I'm a particular fan of this kind of 1930's knit top. The pattern at the neck and decolletage area draws attention up to the face, and away from the bust, and the slight butterfly to the sleeve makes the arm look more narrow because it floats away (no sausage casing issues).

The 1940s sees more emphasis on a strong shoulder and some silly sleeve action. If you already have big shoulders, like me, this can make you look a little like a linebacker. (And please be certain to pair a 1940s top with other retro items or you'll harken 80s in a bad way).  I'll still go for this style (and I have a terrible weakness for very silly sleeves) because once again it draws attention away from the rack and I don't mind a super strong shoulder, but I'll often pair with a full skirt, for balance, or I look top heavy.

Speaking of silly sleeves . . . (Tassels! Tassels on the sleeves. Love it!) Here are few 1950s options. As you can see the knit is getting tighter to the torso, tucked in, and belted (blame Dior). This is a bit more Marilyn va-va-voom but I think, if paired with a suitably conservative skirt, it edges into sexy-librarian in the right way.

1952 still, and Charlotte of Tuppence Ha'penny

While we are on the subject of knitwear, here are few not to do if you have a Rack.

The first is too thick and too short, over a larger breasted gal it'll look like she's smuggling melons across enemy lines. The second is too fuzzy. I adore cashmere, I have a real weakness for it, but one must be careful not to chose a yarn with too much of a hallo, it adds bulk, as on a long haired cat.

Knitwear . . . not just for the ladies.


  1. On that throne... I'd wear a potato sack if you commanded me to. Can haz Khal Drogo now? =B

  2. Gotta thank you for protecting our boobs from bad fashion choices!

    And now to go buy more safety pins. I'm not sure why I never thought of that brilliant solution to knit shirt riding before, but I love it. Now if only someone hadn't lost all the safety pins...

  3. You know what works really well, Wendy? Small versions of those special protective diaper pins.

  4. Oh thank God someone FINALLY agrees with me on capped sleeves! (And I hope those ones I call "slash sleeves" as well - long on the top, slash inward towards the armpits.) I HATE capped sleeves with a passion! Rail against them all the time because they just make fat arms look fatter - plus they, and slash sleeves, bunch in the armpits and are seriously uncomfortable!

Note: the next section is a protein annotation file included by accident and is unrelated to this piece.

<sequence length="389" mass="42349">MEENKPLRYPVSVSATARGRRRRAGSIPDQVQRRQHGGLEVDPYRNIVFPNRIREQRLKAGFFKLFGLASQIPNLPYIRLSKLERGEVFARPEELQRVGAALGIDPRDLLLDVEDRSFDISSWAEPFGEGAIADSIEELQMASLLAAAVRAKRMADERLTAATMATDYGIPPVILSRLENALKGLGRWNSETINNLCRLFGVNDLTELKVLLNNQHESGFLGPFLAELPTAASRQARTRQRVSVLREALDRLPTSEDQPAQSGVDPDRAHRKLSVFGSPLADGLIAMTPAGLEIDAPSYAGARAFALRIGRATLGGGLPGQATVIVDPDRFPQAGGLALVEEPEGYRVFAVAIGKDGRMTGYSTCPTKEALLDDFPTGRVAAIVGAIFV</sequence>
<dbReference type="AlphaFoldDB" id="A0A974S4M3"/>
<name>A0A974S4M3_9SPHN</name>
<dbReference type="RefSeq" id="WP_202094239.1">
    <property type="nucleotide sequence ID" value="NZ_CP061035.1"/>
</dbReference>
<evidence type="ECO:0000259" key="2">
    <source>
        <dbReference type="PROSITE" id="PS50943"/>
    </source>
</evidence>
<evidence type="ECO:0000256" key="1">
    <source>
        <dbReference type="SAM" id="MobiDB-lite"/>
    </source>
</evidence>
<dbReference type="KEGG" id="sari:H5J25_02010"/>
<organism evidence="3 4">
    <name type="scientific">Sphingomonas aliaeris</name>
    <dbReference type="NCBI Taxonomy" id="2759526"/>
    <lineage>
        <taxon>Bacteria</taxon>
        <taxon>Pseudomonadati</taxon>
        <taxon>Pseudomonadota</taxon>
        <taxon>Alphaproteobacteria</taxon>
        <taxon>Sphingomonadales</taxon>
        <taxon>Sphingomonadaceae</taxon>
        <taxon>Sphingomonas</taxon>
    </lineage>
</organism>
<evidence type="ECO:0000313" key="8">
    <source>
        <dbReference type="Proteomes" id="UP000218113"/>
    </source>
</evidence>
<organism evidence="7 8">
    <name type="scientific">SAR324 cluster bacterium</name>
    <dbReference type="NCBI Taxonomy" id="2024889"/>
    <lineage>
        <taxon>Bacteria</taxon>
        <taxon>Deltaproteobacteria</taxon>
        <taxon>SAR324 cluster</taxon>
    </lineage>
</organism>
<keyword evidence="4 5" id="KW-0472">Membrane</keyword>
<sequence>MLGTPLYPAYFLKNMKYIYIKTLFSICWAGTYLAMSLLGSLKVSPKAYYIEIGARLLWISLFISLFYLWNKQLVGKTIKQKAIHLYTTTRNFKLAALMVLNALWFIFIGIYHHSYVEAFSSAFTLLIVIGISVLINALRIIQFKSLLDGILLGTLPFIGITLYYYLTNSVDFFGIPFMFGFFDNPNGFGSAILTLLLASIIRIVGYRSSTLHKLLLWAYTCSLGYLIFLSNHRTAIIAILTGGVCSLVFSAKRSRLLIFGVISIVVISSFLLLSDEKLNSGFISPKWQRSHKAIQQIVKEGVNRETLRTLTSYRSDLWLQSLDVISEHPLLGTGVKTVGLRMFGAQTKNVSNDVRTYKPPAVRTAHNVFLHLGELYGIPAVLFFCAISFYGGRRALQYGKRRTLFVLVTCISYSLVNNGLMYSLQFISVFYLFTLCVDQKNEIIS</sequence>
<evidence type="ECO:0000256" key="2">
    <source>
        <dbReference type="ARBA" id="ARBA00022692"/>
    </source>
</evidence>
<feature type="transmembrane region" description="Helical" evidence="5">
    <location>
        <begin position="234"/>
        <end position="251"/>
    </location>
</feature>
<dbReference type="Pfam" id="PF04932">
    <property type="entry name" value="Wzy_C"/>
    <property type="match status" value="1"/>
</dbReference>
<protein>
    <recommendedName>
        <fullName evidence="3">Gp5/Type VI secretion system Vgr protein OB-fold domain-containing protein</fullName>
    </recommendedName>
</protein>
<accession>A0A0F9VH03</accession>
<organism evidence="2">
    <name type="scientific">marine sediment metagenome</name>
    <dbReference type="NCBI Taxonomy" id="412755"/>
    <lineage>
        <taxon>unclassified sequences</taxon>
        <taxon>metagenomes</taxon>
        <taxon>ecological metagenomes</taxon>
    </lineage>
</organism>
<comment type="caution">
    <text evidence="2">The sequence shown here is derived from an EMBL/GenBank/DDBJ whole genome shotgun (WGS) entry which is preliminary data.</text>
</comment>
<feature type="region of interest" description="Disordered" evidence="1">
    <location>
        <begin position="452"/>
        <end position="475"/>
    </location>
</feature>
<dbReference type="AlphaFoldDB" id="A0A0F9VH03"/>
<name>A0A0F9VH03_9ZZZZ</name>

And what do I get? "You have body dysmorphic disorder and need professional help!" Okay, I hate my body but that doesn't mean I'm wrong about the evil of capped sleeves!

    Thank you, Gail, thank you so much for saying they don't look good. Finally, I feel vindicated!

  5. I never got around to saying thank you for this blog. While I don't have a very impressive rack, I still greatly enjoy reading about different styles and getting ideas (much to my husband's chagrin, I've decided that I must now have a red skirt). However, the real thank you comes on behalf of one of my best friends. I love the girl to death but she doesn't know how to properly dress her rack. I've mentioned your blog a few times but thanks to this specific post, parts of which I was reading out loud to her, she hopefully will start realizing what looks good on her and what doesn't. So, thank you for giving me a way to point my friend in the right direction without having to hurt her feelings. (This is an especially awesome time for her to have help because she may soon be entering the business world and will need dressier clothing.)

  6. I hope that, even if she chooses not to follow the blog, she'll take some of the hints to heart.

  7. I adore knit tops! The tops with interesting neck detail are fabulous!
    Love reading your blog!